In Trackmania's precision driving gauntlet, records are everything. But following months of investigation, two members of the Trackmania community claim that some of the game's biggest names have been cheating their way to the top.
In a video posted this weekend, Trackmania YouTuber Wirtual has seemingly acquired damning evidence against seven top racers—including massively popular Trackmania streamer Riolu. This cheating supposedly goes back over a decade, spanning multiple Trackmania games.
Wirtual and co-investigator donadigo outlined their full methodology in a blog post. But to summarise, the pair had been using an input-display tool to show the exact key inputs in replays—noticing that some had suspiciously frequent "spikes" of activity. The investigation claims that these spikes come from the replays being recorded using hacked software, with drivers using cheats to run the game at slower game speeds, letting them input at a rate not possible under normal play conditions.
More damning evidence came when another player under investigation, techno, admitted to having cheated his runs in Trackmania using this method. In Discord DMs, techno told Wirtual that he had used game speeds between 40 - 80% to achieve some of his times—specifically, those held by Riolu.
"As more and more [world records] from me got beaten by him and I barely could stand a chance and had a lack of evidence, I tried to beat him with his own methods," techno wrote.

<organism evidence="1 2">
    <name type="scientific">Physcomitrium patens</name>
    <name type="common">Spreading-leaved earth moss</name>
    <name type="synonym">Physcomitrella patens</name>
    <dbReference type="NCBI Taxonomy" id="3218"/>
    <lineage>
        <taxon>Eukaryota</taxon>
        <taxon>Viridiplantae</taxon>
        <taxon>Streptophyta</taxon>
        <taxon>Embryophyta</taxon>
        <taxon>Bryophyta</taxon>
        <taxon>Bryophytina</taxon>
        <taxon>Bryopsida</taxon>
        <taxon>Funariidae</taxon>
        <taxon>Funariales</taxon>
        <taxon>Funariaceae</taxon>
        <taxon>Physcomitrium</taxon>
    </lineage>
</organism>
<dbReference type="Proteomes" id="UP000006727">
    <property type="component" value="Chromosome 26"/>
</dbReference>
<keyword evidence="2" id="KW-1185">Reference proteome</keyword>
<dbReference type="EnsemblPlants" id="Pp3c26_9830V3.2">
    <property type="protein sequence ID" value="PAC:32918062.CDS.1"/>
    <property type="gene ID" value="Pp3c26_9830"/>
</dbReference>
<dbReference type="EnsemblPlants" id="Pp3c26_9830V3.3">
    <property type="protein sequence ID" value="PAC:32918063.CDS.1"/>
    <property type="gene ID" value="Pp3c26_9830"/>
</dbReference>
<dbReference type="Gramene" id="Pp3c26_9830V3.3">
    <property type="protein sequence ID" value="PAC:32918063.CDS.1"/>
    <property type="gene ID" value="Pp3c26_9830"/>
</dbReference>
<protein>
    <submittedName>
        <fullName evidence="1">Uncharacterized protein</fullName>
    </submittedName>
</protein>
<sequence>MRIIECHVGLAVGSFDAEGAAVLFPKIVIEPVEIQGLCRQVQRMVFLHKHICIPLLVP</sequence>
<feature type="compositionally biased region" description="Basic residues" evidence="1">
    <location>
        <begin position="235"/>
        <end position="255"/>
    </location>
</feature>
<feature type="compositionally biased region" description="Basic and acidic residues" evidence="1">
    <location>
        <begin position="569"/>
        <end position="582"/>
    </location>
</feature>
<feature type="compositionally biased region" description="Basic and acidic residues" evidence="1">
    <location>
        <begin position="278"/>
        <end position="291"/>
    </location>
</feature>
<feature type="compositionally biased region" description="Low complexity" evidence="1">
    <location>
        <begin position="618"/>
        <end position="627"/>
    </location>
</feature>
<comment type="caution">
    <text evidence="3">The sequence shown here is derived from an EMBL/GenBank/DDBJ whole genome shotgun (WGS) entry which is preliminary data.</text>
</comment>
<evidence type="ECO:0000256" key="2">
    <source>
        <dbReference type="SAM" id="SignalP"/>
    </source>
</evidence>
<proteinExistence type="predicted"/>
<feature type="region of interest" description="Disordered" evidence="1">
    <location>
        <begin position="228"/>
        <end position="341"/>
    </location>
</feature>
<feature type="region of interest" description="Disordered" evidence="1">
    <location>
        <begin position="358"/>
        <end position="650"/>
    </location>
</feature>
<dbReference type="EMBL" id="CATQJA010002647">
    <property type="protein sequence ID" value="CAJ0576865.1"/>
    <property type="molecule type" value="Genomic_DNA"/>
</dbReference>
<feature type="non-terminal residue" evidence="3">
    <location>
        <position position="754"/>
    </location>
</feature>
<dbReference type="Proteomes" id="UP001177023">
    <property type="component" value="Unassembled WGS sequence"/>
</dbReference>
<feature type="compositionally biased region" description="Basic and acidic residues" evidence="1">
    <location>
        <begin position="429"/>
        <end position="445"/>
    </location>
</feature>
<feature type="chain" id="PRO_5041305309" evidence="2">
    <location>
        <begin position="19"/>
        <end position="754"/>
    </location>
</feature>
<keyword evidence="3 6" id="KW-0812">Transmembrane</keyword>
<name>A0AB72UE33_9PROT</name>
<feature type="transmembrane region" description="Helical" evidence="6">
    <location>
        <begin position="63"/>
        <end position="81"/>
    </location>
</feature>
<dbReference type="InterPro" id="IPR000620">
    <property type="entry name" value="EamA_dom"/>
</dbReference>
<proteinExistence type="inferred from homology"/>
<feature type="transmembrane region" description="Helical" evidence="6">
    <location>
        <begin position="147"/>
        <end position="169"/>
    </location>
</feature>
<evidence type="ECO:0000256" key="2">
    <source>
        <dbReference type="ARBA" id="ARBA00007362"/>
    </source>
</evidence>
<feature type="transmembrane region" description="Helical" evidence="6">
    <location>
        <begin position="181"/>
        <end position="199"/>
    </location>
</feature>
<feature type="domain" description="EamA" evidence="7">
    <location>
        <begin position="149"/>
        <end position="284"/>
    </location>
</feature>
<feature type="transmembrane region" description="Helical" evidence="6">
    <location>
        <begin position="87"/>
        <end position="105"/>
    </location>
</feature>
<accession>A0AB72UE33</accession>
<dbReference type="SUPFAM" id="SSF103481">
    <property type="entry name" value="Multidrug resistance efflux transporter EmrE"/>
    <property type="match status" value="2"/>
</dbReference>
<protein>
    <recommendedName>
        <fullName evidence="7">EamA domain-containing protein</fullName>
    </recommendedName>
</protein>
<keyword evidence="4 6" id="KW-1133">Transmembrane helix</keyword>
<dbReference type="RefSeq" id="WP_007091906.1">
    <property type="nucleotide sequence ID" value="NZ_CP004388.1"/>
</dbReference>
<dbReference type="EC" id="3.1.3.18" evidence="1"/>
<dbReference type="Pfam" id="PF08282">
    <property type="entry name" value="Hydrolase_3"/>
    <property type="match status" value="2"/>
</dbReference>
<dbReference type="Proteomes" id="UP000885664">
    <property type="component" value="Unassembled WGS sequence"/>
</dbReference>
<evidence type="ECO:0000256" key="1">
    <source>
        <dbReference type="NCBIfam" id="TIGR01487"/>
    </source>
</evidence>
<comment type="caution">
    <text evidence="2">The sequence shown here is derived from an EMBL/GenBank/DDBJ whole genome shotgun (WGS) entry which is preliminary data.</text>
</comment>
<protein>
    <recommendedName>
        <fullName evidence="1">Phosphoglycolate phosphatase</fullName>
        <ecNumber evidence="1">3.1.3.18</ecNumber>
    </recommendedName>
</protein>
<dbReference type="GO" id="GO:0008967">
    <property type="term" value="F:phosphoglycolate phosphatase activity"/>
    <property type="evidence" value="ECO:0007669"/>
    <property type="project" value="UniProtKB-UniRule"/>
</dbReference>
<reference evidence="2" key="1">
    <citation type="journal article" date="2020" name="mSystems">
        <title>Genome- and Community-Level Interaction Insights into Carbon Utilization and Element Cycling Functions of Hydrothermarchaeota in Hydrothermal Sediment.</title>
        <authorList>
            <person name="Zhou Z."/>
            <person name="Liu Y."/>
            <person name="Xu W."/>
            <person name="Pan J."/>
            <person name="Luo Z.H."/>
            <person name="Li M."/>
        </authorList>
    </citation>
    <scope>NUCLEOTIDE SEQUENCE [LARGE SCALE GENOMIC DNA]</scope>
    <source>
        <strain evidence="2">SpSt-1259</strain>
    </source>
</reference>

Wirtual has invited Ubisoft Nadeo and Trackmania community site TMX to investigate their findings and take "whatever actions they feel are the most appropriate". But much of the problem seems to stem from the fact that Trackmania's competitive scene is built largely on trust. One need only upload a replay file to set a record, with no video evidence required to see what a player's hands are doing.
It's a practice that makes Trackmania records more accessible, but also more susceptible to meddling. Losing this accessibility would be a shame, and Wirtual hopes tools like the Competition Patch (which tracks what executables are being injected into Trackmania) gain traction going forwards.
"The Competition Patch saves its own metadata about all replays driven by players to detect input injection methods and game speed modification," Wirtual explains. "We believe this is a good middle ground between disallowing replays without live footage and allowing all replays without any proof."